I have not spent too much time considering any potential drawbacks of this setup, because I was primarily concerned with syntactic elegance, so I suggest you take some time to consider potentially fine-tuning this messy proof-of-concept if you end up adopting this style. Maybe you could merge some classes so you don't need internal for example, or rename Literal to Nucleobase, etc.

So, here it goes:

public enum Literal
{
    A,
    T,
    G,
    C
}

public class Letter
{
    private readonly Literal letter;

    internal Letter(Literal value)
    {
        letter = value;
    }

    public Bigram A => new Bigram(letter, Literal.A);

    public Bigram T => new Bigram(letter, Literal.T);

    public Bigram G => new Bigram(letter, Literal.G);

    public Bigram C => new Bigram(letter, Literal.C);

}

public class Bigram
{
    private readonly Literal firstLiteral;
    private readonly Literal secondLiteral;

    internal Bigram(Literal first, Literal second)
    {
        firstLiteral = first;
        secondLiteral = second;
    }

    public Codon A => new Codon(firstLiteral, secondLiteral, Literal.A);

    public Codon T => new Codon(firstLiteral, secondLiteral, Literal.T);

    public Codon G => new Codon(firstLiteral, secondLiteral, Literal.G);

    public Codon C => new Codon(firstLiteral, secondLiteral, Literal.C);
}

public class Codon
{
    internal Literal FirstLiteral { get; }
    internal Literal SecondLiteral { get; }
    internal Literal ThirdLiteral { get; }

    internal Codon(Literal first, Literal second, Literal third)
    {
        FirstLiteral = first;
        SecondLiteral = second;
        ThirdLiteral = third;
    }
}

//Now you only need something to start with and you are ready to go!
public static class CodonHelper
{
    public static Letter A => new Letter(Literal.A);

    public static Letter T => new Letter(Literal.T);

    public static Letter G => new Letter(Literal.G);

    public static Letter C => new Letter(Literal.C);
}

//Then, you can build your amino-acid enumeration (or class, if you want more functionality).
public enum AminoAcid
{
    //Because amino acids are NOT combinations of other things (at least not in the trivial sense),
    //you will have to explicitly encode the values and their names.
    Alanine,
    Arginine,
    //...
}

//And using a helper... (or you can refactor this in any other way you see fit).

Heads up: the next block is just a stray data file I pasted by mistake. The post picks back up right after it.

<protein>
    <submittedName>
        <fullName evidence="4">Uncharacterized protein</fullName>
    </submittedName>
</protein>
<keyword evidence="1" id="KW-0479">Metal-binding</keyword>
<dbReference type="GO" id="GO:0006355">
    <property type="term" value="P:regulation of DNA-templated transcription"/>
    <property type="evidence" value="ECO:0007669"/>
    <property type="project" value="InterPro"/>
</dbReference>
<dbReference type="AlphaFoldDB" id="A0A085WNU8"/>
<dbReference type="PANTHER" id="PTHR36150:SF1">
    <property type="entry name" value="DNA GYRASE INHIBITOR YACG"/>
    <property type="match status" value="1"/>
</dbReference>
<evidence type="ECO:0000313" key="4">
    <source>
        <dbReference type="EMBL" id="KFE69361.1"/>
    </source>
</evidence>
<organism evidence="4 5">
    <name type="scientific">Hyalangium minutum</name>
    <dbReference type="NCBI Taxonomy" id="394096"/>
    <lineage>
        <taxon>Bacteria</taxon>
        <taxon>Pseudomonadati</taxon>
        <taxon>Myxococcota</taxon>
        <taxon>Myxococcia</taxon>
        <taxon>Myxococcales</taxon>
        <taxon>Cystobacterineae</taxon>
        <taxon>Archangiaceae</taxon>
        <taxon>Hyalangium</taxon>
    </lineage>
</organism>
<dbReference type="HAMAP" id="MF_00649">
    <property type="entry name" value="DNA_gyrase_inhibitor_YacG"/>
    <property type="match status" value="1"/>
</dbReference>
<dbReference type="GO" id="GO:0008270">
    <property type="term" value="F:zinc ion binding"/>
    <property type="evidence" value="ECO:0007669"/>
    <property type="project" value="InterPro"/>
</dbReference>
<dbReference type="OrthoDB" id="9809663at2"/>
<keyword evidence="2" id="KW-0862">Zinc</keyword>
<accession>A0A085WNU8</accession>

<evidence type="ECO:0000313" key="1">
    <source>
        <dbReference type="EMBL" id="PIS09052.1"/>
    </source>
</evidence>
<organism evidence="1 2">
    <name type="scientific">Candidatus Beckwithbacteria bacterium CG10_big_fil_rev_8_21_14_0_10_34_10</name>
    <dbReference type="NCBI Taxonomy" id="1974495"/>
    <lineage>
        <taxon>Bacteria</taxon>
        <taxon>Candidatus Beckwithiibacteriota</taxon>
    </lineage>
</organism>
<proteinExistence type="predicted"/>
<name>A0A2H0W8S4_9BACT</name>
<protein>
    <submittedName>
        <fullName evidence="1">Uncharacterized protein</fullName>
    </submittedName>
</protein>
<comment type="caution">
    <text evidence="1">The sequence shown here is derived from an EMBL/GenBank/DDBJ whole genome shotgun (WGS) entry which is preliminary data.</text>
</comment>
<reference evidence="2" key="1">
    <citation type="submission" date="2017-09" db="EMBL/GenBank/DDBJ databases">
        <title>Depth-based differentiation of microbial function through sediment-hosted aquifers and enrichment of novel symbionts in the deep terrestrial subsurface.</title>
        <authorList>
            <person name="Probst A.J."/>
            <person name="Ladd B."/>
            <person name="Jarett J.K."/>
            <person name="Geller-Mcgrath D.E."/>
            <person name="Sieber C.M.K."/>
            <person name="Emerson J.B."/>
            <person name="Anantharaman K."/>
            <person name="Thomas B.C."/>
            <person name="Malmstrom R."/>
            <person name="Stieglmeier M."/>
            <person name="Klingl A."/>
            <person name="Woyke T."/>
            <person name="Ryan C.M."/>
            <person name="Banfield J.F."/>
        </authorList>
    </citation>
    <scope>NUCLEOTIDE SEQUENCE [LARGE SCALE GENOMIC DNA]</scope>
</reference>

public static class AminoHelper
{
    static readonly Dictionary<Codon, AminoAcid> _codonToAminoAcidMap;

    //Prepare the mapping in code...
    static AminoHelper()
    {
        _codonToAminoAcidMap = new Dictionary<Codon, AminoAcid>();

        _codonToAminoAcidMap.Add(CodonHelper.G.C.T, AminoAcid.Alanine);
        _codonToAminoAcidMap.Add(CodonHelper.G.C.C, AminoAcid.Alanine);
        _codonToAminoAcidMap.Add(CodonHelper.G.C.A, AminoAcid.Alanine);
        _codonToAminoAcidMap.Add(CodonHelper.G.C.G, AminoAcid.Alanine);

        //...
    }

    public static IReadOnlyDictionary<Codon, AminoAcid> AminoAcidMap => _codonToAminoAcidMap;

    public static AminoAcid ToAminoAcid(this Codon codon)
    {
        return AminoAcidMap[codon];
    }
}
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  • Wow. Interesting approach. But it doesn’t really remove the duplication of enum/property – Adam B Sep 16 '19 at 3:27
  • I like how it gives you compile time check of correct value though. – Adam B Sep 16 '19 at 3:28
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    I am not sure what you mean by "duplication of the enum/property". You don't have to prepare/declare all Codon values in advance. CodonHelper.A.T.G, for example, does not have to be declared as a value anywhere. Also, all possible combinations of the three bases are valid, so you don't have to check anything. The codon to amino-acid map is something you have to define, however, as it does not follow any intrinsic rule that can be "programmed". – Vector Zita Sep 16 '19 at 11:57
  • Ahh yes, true. Interesting. Thanks a lot! – Adam B Sep 17 '19 at 13:24
0

I like Vector Zita answer, but I think it could have less repetition using templates

public enum Literal
{
    A,
    T,
    G,
    C
}
public abstract class CodonPart<startType,returnType>
{
    protected startType start;

    abstract protected returnType make(startType start, Literal literal);

    public returnType A => make(start, Literal.A);
    public returnType T => make(start, Literal.T);
    public returnType G => make(start, Literal.G);
    public returnType C => make(start, Literal.C);
}

public class CodonHelper : CodonPart<Letter, Letter>
{
    public CodonHelper()
    {
        start = null;
    }
    protected override Letter make(Letter start, Literal literal)
    {
        return new Letter(literal);
    }
}

public class Letter : CodonPart<Literal, Bigram>
{
    public Letter(Literal l)
    {
        start = l;
    }

    protected override Bigram make(Literal start, Literal literal)
    {
        return new Bigram(start, literal);
    }
}

public class Bigram : CodonPart<Letter, Codon>
{
    private readonly Literal firstLiteral;
    private readonly Literal secondLiteral;

    internal Bigram(Literal first, Literal second)
    {
        firstLiteral = first;
        secondLiteral = second;
    }

    protected override Codon make(Letter start, Literal literal)
    {
        return new Codon(firstLiteral,secondLiteral,literal);
    }
}

public class Codon
{
    internal Literal FirstLiteral { get; }
    internal Literal SecondLiteral { get; }
    internal Literal ThirdLiteral { get; }

    internal Codon(Literal first, Literal second, Literal third)
    {
        FirstLiteral = first;
        SecondLiteral = second;
        ThirdLiteral = third;
    }
}

then usage is similar

Codon c=(new CodonHelper).A.T.G;
//or
CodonHelper helper=new CodonHelper();
Codon cc=helper.A.T.G;

or we can make CodonHelper a singleton.